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Impact of Development on Pollution Damage

That development and pollution go hand in hand cannot be disputed. Whether it is industrial development, housing development and urban sprawl, or implementing new farming techniques, pollution of some kind is inevitable, be it air pollution, water pollution, or soil contamination. Brook (611-617) puts the blame on capitalist corporations which, he says, impose these externalities on people and the environment, while privately collecting the profits of their ventures. Corporations freely dispose of their wastes into the environment at a minimum cost to themselves by shifting the costs to the public and the environment in terms of the damage done by the pollution to people in terms of higher health costs and shorter life expectancies, and to the environment in terms of polluted air and water, deforestation, desertification, soil erosion, global warming, depletion of the ozone layer, and even extinction of some animal species (612).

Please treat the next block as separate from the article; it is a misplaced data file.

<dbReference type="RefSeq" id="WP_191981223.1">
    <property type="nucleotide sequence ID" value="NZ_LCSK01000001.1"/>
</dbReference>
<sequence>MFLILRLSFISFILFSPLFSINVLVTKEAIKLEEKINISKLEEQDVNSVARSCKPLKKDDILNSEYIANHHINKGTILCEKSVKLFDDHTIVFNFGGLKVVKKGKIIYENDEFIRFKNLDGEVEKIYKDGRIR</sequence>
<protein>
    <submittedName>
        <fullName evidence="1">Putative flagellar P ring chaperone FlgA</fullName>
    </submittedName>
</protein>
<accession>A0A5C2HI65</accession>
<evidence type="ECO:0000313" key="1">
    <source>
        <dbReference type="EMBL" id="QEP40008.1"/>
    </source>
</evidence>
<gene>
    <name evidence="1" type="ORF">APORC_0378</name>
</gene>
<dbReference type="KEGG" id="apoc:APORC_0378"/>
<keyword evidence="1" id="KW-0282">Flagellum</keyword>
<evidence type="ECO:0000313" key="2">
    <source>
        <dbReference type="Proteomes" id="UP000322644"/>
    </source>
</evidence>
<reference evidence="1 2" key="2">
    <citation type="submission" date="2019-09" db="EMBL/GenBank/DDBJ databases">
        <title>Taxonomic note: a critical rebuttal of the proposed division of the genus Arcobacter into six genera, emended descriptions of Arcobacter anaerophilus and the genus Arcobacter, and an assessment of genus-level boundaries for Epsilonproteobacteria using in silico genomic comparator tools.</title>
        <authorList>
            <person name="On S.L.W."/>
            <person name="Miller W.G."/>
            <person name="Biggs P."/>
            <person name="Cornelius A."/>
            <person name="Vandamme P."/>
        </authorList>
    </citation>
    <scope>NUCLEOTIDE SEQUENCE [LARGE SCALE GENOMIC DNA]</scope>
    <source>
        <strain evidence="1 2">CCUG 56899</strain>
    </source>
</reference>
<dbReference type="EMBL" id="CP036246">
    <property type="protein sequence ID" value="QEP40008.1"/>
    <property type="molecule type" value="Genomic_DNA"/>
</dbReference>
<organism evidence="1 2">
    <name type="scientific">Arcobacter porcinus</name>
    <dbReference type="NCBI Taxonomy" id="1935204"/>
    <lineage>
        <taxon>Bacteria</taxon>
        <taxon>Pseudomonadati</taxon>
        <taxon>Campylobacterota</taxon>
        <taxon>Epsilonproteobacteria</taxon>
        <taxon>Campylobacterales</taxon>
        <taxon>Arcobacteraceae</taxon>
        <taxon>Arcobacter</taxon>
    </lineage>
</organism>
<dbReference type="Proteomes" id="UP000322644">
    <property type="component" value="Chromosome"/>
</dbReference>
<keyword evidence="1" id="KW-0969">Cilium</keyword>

For more than a decade, sustainable development has been part of public policy debates as to how business and society should interact and function (Dorward-King 51). The chemical industry has been responsible for many advances which have been very beneficial to mankind, but has also brought about many disasters, such as the DDT, which saved many lives from malaria and typhus but also harmed beneficial species and was difficult to eradicate from the environment. Incidents of mercury contamination of local fishing streams in Japan, and the acci


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Impact of Development on Pollution Damage. (1969, December 31). In Retrieved 22:40, November 23, 2014, from